Knowledge graphs are important resources for many artificial intelligence tasks but often suffer from incompleteness. In this work, we propose to use pre-trained language models for knowledge graph completion. We treat triples in knowledge graphs as textual sequences and propose a novel framework named Knowledge Graph Bidirectional Encoder Representations from Transformer (KG-BERT) to model these triples. Our method takes entity and relation descriptions of a triple as input and computes scoring function of the triple with the KG-BERT language model. Experimental results on multiple benchmark knowledge graphs show that our method can achieve state-of-the-art performance in triple classification, link prediction and relation prediction tasks.
Knowledge graph completion aims to predict missing relations between entities in a knowledge graph. While many different methods have been proposed, there is a lack of a unifying framework that would lead to state-of-the-art results. Here we develop PathCon, a knowledge graph completion method that harnesses four novel insights to outperform existing methods. PathCon predicts relations between a pair of entities by: (1) Considering the Relational Context of each entity by capturing the relation types adjacent to the entity and modeled through a novel edge-based message passing scheme; (2) Considering the Relational Paths capturing all paths between the two entities; And, (3) adaptively integrating the Relational Context and Relational Path through a learnable attention mechanism. Importantly, (4) in contrast to conventional node-based representations, PathCon represents context and path only using the relation types, which makes it applicable in an inductive setting. Experimental results on knowledge graph benchmarks as well as our newly proposed dataset show that PathCon outperforms state-of-the-art knowledge graph completion methods by a large margin. Finally, PathCon is able to provide interpretable explanations by identifying relations that provide the context and paths that are important for a given predicted relation.
Automatic KB completion for commonsense knowledge graphs (e.g., ATOMIC and ConceptNet) poses unique challenges compared to the much studied conventional knowledge bases (e.g., Freebase). Commonsense knowledge graphs use free-form text to represent nodes, resulting in orders of magnitude more nodes compared to conventional KBs (18x more nodes in ATOMIC compared to Freebase (FB15K-237)). Importantly, this implies significantly sparser graph structures - a major challenge for existing KB completion methods that assume densely connected graphs over a relatively smaller set of nodes. In this paper, we present novel KB completion models that can address these challenges by exploiting the structural and semantic context of nodes. Specifically, we investigate two key ideas: (1) learning from local graph structure, using graph convolutional networks and automatic graph densification and (2) transfer learning from pre-trained language models to knowledge graphs for enhanced contextual representation of knowledge. We describe our method to incorporate information from both these sources in a joint model and provide the first empirical results for KB completion on ATOMIC and evaluation with ranking metrics on ConceptNet. Our results demonstrate the effectiveness of language model representations in boosting link prediction performance and the advantages of learning from local graph structure (+1.5 points in MRR for ConceptNet) when training on subgraphs for computational efficiency. Further analysis on model predictions shines light on the types of commonsense knowledge that language models capture well.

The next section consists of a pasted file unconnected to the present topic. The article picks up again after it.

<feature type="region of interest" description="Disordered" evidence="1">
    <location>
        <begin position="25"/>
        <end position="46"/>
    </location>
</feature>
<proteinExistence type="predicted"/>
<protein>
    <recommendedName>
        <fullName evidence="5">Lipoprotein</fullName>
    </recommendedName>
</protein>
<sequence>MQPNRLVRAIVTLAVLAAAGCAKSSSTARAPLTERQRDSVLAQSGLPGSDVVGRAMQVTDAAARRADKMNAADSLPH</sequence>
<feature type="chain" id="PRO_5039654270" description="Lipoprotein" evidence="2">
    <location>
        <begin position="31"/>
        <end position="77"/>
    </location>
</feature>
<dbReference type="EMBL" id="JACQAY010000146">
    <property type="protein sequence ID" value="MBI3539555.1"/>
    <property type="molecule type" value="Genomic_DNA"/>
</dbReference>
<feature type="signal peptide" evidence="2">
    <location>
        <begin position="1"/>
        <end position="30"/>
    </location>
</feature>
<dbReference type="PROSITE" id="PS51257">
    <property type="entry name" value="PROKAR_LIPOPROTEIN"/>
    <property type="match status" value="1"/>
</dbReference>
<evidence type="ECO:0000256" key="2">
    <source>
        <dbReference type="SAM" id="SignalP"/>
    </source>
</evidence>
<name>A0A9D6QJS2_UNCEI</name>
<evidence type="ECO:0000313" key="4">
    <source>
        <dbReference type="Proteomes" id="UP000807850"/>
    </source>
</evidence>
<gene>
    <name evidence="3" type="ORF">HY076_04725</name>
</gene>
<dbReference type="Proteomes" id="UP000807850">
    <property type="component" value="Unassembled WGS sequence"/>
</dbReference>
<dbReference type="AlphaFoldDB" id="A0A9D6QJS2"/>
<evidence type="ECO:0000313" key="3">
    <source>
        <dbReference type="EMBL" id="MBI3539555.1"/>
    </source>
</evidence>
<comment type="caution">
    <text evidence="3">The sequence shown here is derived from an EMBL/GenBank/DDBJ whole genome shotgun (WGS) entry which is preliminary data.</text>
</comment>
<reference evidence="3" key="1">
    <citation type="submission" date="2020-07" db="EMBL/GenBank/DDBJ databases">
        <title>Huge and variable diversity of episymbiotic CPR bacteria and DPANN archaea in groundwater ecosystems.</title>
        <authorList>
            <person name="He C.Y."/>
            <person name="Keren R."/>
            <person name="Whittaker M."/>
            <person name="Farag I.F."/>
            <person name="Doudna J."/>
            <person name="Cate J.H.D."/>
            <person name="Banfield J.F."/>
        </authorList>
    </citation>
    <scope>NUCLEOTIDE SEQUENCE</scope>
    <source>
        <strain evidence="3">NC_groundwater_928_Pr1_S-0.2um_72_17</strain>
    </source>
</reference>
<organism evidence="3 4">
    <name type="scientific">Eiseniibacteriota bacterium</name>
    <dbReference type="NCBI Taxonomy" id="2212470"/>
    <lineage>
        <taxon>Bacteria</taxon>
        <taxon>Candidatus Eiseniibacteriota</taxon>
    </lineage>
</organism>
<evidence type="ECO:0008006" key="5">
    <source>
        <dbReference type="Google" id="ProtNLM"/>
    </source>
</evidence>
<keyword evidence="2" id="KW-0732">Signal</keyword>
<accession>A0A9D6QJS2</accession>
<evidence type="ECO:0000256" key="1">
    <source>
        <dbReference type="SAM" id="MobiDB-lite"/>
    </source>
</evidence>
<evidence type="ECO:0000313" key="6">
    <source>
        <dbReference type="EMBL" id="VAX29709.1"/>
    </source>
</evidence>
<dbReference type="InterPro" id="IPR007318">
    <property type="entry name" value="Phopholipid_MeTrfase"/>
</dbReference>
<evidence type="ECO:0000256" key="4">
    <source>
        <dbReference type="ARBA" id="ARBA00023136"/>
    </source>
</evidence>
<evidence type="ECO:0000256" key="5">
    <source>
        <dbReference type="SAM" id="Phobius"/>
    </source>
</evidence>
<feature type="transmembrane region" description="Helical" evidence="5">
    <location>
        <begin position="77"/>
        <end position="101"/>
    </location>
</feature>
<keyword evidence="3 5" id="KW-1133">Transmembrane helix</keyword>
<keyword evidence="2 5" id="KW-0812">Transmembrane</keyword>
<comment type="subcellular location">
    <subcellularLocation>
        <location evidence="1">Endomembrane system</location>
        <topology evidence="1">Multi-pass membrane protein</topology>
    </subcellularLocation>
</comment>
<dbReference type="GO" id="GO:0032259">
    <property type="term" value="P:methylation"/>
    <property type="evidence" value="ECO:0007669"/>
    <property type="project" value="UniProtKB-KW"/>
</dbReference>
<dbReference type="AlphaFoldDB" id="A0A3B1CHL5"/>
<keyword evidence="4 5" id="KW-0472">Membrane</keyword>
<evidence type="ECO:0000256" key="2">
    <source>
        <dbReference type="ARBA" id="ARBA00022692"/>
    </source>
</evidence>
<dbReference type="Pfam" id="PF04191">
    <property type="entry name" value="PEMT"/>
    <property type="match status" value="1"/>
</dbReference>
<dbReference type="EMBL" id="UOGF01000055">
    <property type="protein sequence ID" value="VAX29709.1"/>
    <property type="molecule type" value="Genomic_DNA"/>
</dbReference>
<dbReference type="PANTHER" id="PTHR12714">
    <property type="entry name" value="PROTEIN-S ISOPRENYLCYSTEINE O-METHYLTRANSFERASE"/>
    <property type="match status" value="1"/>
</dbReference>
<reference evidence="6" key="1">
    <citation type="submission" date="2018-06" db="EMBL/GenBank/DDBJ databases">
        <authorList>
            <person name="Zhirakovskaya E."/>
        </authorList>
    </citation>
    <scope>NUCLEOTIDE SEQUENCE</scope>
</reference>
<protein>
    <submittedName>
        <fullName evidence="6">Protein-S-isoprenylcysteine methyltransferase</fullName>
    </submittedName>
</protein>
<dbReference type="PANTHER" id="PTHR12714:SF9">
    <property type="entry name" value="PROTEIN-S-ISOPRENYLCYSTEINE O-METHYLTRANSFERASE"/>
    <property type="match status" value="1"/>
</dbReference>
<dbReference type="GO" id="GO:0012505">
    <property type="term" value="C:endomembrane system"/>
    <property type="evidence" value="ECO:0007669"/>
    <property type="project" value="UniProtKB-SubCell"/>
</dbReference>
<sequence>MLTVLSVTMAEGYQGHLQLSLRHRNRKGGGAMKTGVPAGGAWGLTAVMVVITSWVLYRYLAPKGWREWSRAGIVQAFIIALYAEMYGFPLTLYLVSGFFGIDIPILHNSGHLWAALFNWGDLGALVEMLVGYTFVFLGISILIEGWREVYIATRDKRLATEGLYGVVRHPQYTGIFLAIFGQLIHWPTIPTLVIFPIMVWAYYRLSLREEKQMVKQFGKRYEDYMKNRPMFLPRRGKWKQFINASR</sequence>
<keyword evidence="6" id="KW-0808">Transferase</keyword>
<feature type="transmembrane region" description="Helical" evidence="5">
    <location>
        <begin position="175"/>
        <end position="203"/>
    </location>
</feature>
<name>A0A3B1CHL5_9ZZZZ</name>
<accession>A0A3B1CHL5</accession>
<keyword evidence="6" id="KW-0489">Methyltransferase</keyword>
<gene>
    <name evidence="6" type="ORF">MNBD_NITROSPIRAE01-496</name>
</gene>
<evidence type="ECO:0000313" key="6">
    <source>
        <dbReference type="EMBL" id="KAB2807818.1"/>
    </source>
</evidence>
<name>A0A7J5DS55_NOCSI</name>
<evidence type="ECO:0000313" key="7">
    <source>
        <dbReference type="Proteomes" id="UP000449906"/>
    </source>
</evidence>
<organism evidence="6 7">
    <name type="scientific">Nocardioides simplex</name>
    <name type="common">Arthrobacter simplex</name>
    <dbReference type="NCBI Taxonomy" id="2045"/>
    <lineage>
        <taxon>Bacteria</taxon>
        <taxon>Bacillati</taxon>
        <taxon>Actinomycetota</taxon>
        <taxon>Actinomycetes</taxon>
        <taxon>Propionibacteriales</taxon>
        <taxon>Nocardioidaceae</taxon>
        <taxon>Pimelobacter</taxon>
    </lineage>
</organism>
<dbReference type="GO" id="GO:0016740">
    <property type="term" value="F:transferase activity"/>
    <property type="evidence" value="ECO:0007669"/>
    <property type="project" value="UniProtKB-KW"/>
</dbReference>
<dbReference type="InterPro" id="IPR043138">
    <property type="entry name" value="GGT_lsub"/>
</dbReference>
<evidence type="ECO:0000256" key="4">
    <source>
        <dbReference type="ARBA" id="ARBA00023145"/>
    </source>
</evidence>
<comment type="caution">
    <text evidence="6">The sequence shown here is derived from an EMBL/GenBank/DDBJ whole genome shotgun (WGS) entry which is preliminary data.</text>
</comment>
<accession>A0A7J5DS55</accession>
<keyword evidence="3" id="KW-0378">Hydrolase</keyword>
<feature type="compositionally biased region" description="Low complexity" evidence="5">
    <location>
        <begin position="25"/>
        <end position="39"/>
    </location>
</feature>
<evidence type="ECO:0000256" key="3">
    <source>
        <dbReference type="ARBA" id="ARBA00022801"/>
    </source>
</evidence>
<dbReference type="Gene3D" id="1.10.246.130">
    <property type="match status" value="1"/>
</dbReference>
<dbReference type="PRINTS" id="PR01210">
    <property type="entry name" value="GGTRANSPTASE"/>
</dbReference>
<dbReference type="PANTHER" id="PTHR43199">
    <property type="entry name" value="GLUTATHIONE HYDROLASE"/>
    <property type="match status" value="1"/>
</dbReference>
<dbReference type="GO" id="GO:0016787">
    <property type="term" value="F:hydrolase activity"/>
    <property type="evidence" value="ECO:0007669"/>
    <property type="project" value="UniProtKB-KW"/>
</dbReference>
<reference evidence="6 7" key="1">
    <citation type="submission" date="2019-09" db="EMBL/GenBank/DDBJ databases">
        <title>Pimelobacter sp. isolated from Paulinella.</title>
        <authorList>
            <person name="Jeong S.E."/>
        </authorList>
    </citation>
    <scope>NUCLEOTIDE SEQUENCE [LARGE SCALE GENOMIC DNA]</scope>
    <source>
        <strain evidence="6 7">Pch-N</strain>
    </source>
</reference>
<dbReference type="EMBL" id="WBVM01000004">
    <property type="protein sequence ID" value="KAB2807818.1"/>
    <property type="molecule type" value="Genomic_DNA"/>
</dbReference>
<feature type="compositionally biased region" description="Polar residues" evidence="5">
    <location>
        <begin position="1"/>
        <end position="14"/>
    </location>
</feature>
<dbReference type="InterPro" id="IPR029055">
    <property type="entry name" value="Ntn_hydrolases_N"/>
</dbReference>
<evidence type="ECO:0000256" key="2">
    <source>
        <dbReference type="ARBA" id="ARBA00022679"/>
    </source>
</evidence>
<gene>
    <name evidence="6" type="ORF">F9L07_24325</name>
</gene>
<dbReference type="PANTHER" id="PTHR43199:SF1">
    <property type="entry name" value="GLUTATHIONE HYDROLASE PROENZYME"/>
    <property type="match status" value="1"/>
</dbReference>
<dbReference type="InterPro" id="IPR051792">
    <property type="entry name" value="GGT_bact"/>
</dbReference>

Knowledge graphs (KGs) serve as useful resources for various natural language processing applications. Previous KG completion approaches require a large number of training instances (i.e., head-tail entity pairs) for every relation. The real case is that for most of the relations, very few entity pairs are available. Existing work of one-shot learning limits method generalizability for few-shot scenarios and does not fully use the supervisory information; however, few-shot KG completion has not been well studied yet. In this work, we propose a novel few-shot relation learning model (FSRL) that aims at discovering facts of new relations with few-shot references. FSRL can effectively capture knowledge from heterogeneous graph structure, aggregate representations of few-shot references, and match similar entity pairs of reference set for every relation. Extensive experiments on two public datasets demonstrate that FSRL outperforms the state-of-the-art.
Pre-trained language representation models, such as BERT, capture a general language representation from large-scale corpora, but lack domain-specific knowledge. When reading a domain text, experts make inferences with relevant knowledge. For machines to achieve this capability, we propose a knowledge-enabled language representation model (K-BERT) with knowledge graphs (KGs), in which triples are injected into the sentences as domain knowledge. However, too much knowledge incorporation may divert the sentence from its correct meaning, which is called knowledge noise (KN) issue. To overcome KN, K-BERT introduces soft-position and visible matrix to limit the impact of knowledge. K-BERT can easily inject domain knowledge into the models by equipped with a KG without pre-training by-self because it is capable of loading model parameters from the pre-trained BERT. Our investigation reveals promising results in twelve NLP tasks. Especially in domain-specific tasks (including finance, law, and medicine), K-BERT significantly outperforms BERT, which demonstrates that K-BERT is an excellent choice for solving the knowledge-driven problems that require experts.